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Bush retrenches on U.S. mission in Kosovo



ROME, Italy (CNN) -- President Bush arrived back in Washington from Kosovo on Tuesday after telling cheering U.S. peacekeeping troops they and allied forces "came in [to Kosovo] together and we will leave together."

Bush said during his election campaign he would speedily remove U.S. troops from the Balkans and press Europe to take up the slack -- a position criticized by the allies. He now says U.S. military will stay until both the allies and the United States believe the job is finished.

The visit to Kosovo was the finale of a European tour that included stops in England and Italy. During the tour, Bush met with Britain's Queen Elizabeth and Prime Minister Tony Blair, Pope John Paul II and Russian leader Vladimir Putin. He also attended the Group of Eight summit in Genoa, Italy -- a meeting of leaders of the world's seven wealthiest industrialized nations and Russia.

Speaking on the last stop of his second European trip, Bush said that two years after NATO's military campaign against Yugoslavia, NATO has made "good progress" building up Kosovo.

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CNN's John King reports on Bush's pledge to stay part of Kosovo peacekeeping mission (July 24)

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Watch Bush's speech to U.S. troops at Camp Bondsteel in Kosovo (July 24)

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Peacekeeping duties provide valuable training for U.S. troops in the Balkans. CNN's Christianne Amanpour reports (July 23)

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CNN's Christiane Amanpour: Moral support valuable prescription
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CNN's Kelly Wallace: Bush to keep U.S. troops in Balkans
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But, he said, there is "still a lot of work to do," notably next-door in Macedonia where fighting between ethnic Albanian rebels and government forces threatens to destroy a NATO-brokered cease-fire.

"America has a vital interest in European stability and therefore, peace in the region," Bush told the U.S. troops. "That's why I've taken steps to cut off outside support for the rebels in Macedonia. That's why we need you to keep patrolling the border and cutting off the arms flow."

Bush also said the United States must "hasten the day when peace is self-sustaining" and "NATO forces can go home."

Marking his first overseas visit with U.S. troops as commander in chief, the president traveled to Camp Bondsteel, the sprawling logistical base for U.S. peacekeeping operations in Kosovo. There he met with military and civilian commanders, ate macaroni and cheese in the mess hall and delivered a pep talk to the troops.

Bush took the opportunity of his visit to sign into law a $1 billion measure that includes pay raises for military men and women and improvements in health care benefits.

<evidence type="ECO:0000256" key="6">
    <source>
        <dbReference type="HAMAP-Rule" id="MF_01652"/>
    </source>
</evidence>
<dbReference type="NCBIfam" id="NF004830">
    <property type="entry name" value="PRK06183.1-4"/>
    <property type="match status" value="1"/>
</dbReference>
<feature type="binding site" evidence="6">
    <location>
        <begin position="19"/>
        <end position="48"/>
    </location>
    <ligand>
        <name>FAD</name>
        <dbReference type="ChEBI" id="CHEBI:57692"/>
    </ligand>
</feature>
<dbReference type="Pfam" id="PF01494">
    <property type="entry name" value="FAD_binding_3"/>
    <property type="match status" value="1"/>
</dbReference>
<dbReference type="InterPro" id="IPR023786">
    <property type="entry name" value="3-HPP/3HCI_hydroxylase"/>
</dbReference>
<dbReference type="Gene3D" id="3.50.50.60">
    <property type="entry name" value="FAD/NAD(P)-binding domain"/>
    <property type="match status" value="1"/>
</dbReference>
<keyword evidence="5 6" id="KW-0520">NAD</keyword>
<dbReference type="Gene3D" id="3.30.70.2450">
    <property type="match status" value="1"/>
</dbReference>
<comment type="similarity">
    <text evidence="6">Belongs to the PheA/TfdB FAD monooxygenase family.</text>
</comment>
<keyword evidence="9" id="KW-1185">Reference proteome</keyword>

About 42,000 troops from more than 30 countries make up the NATO-led peacekeeping force in Kosovo and Macedonia, known as KFOR. About 5,400 of the 36,000 troops in Kosovo are Americans.

Bush, who has been criticized for a lack of experience in international affairs, said he "broke the ice" during last month's European trip and built on those relationships on this visit, addressing issues such as global warming and missile defense.

"I'm very confident that the leaders appreciated my straightforwardness the last time I came to Europe and my willingness to continue to dialogue," he said.

Italian Prime Minister Silvio Berlusconi seemed to support that assessment as he lavishly praised the U.S. leader's approach at his first G-8 summit.

"You conquered everyone because you were so spontaneous, so natural," Berlusconi said after meeting with Bush in Rome. "It was such a frank way to say things, because yes is yes, no is no .... With President Bush, everything is simple."

Violent clashes between anti-globalization protesters and Italian police, which resulted in the death of one young demonstrator, complicated the G-8 summit.

The death overshadowed the G-8's unveiling of a $1.3 billion global fund to combat HIV/AIDS and new steps to alleviate poverty. The U.S. leader argued that activists fighting against global trade were hurting, not helping, the poor.

"People are allowed to protest, but for those who claim they're speaking on behalf of the poor, for those who claim that shutting down trade will benefit the poor, they're dead wrong," Bush said.

Bush also continued his opposition to the Kyoto Protocol, the international treaty that requires mandatory reductions in greenhouse gas emissions, despite increasing pressure from Europe.

Frustrated allies pledged to ratify the agreement without the United States. Bush argues the treaty does not include developing nations such as China and that it could hurt U.S. industries and the American economy.

The day after the G-8 summit, Kyoto supporters got a boost when the world's environmental ministers hammered out a compromise agreement for implementing the treaty.

Bush heads home with a boost for his U.S. missile defense proposal after he and Russian President Putin agreed to begin talks linking missile defense with reductions in the supply of nuclear weapons in both countries.

-- CNN White House Correspondent Kelly Wallace contributed to this report






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